My answer to this question (link) prompted a question in my own mind. I wanted to share some tips regarding when to add herbs, spices, aromatics, etc., and had a few suggestions (bay leaves and garlic go early; vanilla and black pepper go late).

These are, however just a couple of things I've noticed in my own cooking, and I'm not sure how good my information is. For example, I've heard that Hervé This has discovered that black pepper is optimally added eight minutes before the end of cooking.

Is there a list of ingredients that take time for flavor to develop versus those with more volatile flavors that need to be more closely guarded? That may be too much to ask; perhaps folks have a few guidelines or tips?

2 Answers 2


There is no chemical difference between adding salt early or late in the cooking process. However, if you salt just before eating, you can take advantage of textural differences between different types of salt. (Kosher salt is flakier and so gives a burst of saltiness that is quite pleasant.) (Some people will say that you should salt earlier to bring out flavors more, but once the salt is dissolved in solution, the chemical effect is the same.)

In general, fresh herbs tend to be added later in the preparation -- with the exception of parsley or dill added to soup early on to flavor the broth. However, if the herbs are added early, they must be removed, since they will lose all their flavor. (The broth will gain flavor, but the herbs will be exhausted.) You'll maintain the bright flavor if you add them late.

Dried herbs tend to react better to longer cooking, with bay leaves in particular requiring lots of time to render out their flavor.

As far as pepper goes, there's a fantastic answer to this question that goes into the chemistry of the volatile compounds in the spice. In general, I find that I prefer adding pepper later in the cooking process.

Garlic, ginger, onions, and other aromatics can be cooked a long time, although the flavor of alliums will change enormously as you cook them. (Garlic, in particular, will change enormously from a sharp flavor when raw or quickly cooked to a rich sweetness when cooked a long time.)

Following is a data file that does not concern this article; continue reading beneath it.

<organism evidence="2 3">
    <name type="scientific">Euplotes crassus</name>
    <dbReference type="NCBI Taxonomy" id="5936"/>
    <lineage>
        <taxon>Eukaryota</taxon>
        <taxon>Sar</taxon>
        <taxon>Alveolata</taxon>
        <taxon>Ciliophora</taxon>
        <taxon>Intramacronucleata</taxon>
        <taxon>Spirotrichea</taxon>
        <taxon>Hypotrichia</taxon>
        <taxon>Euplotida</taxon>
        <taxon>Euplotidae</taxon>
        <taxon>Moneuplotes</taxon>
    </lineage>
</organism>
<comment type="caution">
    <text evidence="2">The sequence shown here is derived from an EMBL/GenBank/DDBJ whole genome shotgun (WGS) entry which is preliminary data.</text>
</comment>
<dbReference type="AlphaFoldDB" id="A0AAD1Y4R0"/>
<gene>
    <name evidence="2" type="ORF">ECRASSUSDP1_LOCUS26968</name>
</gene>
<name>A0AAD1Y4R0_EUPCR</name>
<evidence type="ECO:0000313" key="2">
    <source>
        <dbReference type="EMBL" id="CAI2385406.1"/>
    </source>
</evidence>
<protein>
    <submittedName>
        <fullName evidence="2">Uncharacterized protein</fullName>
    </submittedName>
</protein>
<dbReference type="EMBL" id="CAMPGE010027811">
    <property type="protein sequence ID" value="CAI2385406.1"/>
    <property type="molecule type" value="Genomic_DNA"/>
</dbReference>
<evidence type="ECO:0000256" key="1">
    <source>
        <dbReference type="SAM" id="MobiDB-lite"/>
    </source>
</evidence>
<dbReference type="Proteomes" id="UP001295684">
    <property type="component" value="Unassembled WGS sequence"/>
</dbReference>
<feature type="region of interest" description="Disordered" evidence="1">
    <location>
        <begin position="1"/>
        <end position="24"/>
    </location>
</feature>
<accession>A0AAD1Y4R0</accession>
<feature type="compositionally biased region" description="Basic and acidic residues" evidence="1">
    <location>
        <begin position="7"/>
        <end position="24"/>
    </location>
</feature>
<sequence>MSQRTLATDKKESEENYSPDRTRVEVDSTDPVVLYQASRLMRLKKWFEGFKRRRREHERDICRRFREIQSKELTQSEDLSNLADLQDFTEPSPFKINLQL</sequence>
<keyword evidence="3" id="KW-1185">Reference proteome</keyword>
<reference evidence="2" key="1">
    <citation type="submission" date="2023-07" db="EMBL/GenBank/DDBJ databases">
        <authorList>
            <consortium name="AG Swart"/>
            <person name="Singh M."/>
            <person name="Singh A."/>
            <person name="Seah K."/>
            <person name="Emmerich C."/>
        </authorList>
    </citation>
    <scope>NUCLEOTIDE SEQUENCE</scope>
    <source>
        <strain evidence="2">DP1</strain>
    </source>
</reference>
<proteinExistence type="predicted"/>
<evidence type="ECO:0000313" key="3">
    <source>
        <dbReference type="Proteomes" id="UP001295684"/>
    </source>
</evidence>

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    Re: salts early/late: Adding salts to solids containing liquids before cooking is a common technique for improving the mailliard reaction (this makes adding it early handy with meats, tofu, etc.), and some processes lacking salt early fall flat (like pasta, oats, breads). Salt incurs less of a chemical reaction, though, and more of a physical reaction (as with sugar), as it's hygroscopic, drawing water out of things. Salt is also an electrolyte, which is good mojo for your tastebuds (which sometimes is only absorbed early). Commented Feb 24, 2011 at 16:17
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    Note also that when baking, salt impedes yeast, so one wants to be careful about when and how much is added.
    – daniel
    Commented Feb 28, 2011 at 1:40
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    Salt also makes a difference when boiling vegetables. Add it to the water before boiling, and you get nice results. Add it afterwards, not so appealing.
    – derobert
    Commented Mar 1, 2011 at 18:11
  • @derobert -- The difference between adding salt to the water and adding it to the vegetables isn't a chemical one. It's a physical one -- when added to the water, it's A) dissolved in solution, so it evenly seasons the vegetables (as opposed to discrete clumps of salt/not), and B) more likely to penetrate the inside of the vegetables since it's carried with the water that's absorbed.
    – Martha F.
    Commented Mar 3, 2011 at 16:28

Some of the add-late ones are easy to notice: pretty much anything that gives off a strong (wanted) aroma needs to be added late, as the strong aroma is actually you boiling off the ingredient or part of it.

Examples: freshly-ground pepper has a strong aroma; old pepper does not (it has evaporated). Salt doesn't (it doesn't really evaporate at sane cooking temperatures). Garlic has a strong aroma, and if you want that, must be added late. Capsaicin doesn't boil off much (thankfully!)

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